In 2010, France’s Agence Nationale de Sécurité du Médicament published the results of tests of breast implants produced by the French company PIP and banned their use, due to an increasing number of reports of incidents related to impaired implant integrity and subsequent health-related complications.
In December 2018, an Irish manufacturer of breast implants and tissue expanders announced that it had suspended the sales of breast implants and had withdrawn its products from the market in the EU Member States. This decision was a result of an order for compulsory withdrawal made again by France’s regulatory authority.
Following the scandal over PIP products, MEPs in the European Parliament unanimously adopted a resolution calling on the European Commission to review existing legislation on medical devices. In 2015, the Permanent Representatives Committee finalized the Council of the European Union’s position on two draft regulations aiming at updating EU rules on medical devices and in vitro diagnostic medical devices. The European Parliament adopted the two regulations on April 5, 2017. Regulation 2017/745 on medical devices will take effect on May 16, 2020, and Regulation 2017/746 on medical devices for in vitro diagnostics will take effect on May 26, 2022.
There are more than 500,000 types of medical devices – including those for in vitro diagnostics – on the EU market, including x-ray machines, pacemakers, breast implants, artificial joints, medical spikes and automatic seams, sutures, contact lenses, etc. In vitro diagnostic medical devices are used in sample testing and include blood tests for HIV, pregnancy tests, and blood glucose monitoring systems for diabetics.
In Bulgaria, the medical device market is estimated unofficially at about 400 million Bulgarian levs (approximately EUR 200 million) a year, and there are over 1000 registered dealers in the country. The National Health Insurance Fund’s budget for medical devices in 2018 was 98 million Bulgarian levs and another 46 million Bulgarian levs were provided for in the budget of the Social Ministry covering the need of medical devices such as hearing aids, wheelchairs, etc.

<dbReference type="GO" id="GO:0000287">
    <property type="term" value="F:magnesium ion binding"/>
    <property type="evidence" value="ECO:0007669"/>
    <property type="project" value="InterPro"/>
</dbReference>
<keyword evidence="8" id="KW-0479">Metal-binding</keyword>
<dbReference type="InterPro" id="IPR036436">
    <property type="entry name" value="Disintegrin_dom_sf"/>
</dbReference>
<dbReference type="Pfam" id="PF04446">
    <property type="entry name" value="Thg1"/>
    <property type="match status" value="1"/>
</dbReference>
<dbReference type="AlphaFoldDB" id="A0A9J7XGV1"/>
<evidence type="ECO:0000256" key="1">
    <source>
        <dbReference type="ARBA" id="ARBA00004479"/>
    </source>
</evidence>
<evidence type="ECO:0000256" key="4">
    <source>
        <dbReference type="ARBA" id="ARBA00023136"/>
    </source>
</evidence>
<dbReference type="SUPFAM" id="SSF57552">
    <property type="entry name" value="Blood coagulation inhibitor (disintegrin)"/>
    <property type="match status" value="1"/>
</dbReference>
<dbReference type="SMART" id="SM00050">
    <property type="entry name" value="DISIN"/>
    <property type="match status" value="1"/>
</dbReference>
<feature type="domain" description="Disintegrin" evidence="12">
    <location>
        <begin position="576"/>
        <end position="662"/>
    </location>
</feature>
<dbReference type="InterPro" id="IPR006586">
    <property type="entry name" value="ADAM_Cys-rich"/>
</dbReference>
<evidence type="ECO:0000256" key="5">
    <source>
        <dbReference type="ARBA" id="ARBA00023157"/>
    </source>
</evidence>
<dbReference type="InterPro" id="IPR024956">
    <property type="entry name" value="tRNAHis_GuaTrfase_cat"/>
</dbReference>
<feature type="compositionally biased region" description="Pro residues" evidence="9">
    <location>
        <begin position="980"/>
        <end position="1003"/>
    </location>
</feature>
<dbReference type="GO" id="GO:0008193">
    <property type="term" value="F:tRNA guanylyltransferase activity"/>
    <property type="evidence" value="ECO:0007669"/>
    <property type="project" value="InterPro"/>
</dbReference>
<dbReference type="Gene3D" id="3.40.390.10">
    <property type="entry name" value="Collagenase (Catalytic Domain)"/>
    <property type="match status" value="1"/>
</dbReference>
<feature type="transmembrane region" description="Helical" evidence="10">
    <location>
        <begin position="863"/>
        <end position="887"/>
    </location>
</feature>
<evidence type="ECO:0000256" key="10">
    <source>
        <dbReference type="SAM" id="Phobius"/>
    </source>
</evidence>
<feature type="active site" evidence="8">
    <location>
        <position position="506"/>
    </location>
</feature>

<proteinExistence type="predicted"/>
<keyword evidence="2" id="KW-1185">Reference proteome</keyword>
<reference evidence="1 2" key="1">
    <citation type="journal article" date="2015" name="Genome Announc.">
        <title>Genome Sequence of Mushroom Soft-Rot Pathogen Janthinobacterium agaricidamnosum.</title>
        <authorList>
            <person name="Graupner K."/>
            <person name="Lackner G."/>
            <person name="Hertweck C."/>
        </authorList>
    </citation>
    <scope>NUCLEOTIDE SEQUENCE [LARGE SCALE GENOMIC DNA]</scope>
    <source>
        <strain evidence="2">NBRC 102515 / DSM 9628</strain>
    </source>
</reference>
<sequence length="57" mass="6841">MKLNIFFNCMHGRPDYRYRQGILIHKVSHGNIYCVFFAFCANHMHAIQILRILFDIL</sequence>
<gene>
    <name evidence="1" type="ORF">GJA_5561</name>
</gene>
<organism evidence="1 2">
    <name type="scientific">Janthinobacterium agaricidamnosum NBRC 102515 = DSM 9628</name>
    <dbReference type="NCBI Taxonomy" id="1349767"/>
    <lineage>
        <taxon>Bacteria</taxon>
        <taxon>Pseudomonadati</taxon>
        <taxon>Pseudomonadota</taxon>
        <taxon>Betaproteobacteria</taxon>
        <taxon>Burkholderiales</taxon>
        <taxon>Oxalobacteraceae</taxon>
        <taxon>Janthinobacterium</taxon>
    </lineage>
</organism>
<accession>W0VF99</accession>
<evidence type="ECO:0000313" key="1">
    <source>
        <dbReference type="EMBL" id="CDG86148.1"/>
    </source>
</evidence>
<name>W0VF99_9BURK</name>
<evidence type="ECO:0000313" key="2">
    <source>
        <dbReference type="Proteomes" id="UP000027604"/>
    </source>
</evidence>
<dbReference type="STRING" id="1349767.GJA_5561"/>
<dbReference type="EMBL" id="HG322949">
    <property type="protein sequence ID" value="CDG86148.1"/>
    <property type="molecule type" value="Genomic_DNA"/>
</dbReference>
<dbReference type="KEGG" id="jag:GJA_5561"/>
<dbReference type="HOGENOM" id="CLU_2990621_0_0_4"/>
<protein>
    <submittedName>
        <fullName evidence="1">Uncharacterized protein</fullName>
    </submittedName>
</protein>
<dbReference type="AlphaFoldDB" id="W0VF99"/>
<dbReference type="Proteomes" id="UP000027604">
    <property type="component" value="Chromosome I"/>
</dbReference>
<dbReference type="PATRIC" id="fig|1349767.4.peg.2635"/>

Until 2016, the Bulgarian Medical Devices Act provided that the State Agency for Metrology and Technical Supervision (SAMTS) is the competent authority for the assessment, designation, notification, and monitoring of medical devices released on the Bulgarian market. However, as of 2016, control over the medical devices has been exercised by the Bulgarian Drug Agency (BDA). Currently, the BDA is responsible for, inter alia: (i) Registering persons who place medical devices on the Bulgarian market; (ii) Issuing permits for conducting clinical trials with medical devices; (iii) Issuing authorizations for the conformity assessment of medical devices, including the evaluation of clinical data in accordance with Implementing Regulation (EU) No 920/2013; (iv) Providing licenses for wholesaling of medical devices; (v) Supervising products placed on the market/in operation on the territory of Bulgaria; (vi) Maintaining a system for recording, analyzing, and summarizing incidents and potential incidents with medical devices; (vii) Maintaining an electronic database of publicly paid medical devices; (viii) Provide information in a standardized format in the EUDAMED European Database; and (ix) Validating information submitted by applicants when registering manufacturers and medical devices in the electronic list of devices that can be paid for with public funds.
Once implemented, Regulation 2017/745 on medical devices will change the law in Bulgaria concerning medical devices, as well as the functions of the BDA. The Ministry of Health is working on drafting an amendment to the Bulgarian Medical Devices Act and has set up an intradepartmental working group on the project. According to official information from the Ministry of Health, the draft amendment to the Medical Devices Act will be published for public consultation before May 26, 2020 – the date for entry into force of Regulation 2017/745. This means that in practice the adaptation of national legislation to the directly-applicable Regulation 2017/745 will likely be delayed. For a certain period of time after May 26, 2020, there might be administrative ambiguity regarding the competencies of the BDA with regard to the registration and placing on the market of medical devices. Therefore, our advice to manufacturers is to keep the above information in mind when planning for the Bulgarian market.
By Elena Todorova, Head of Life Sciences, Schoenherr Sofia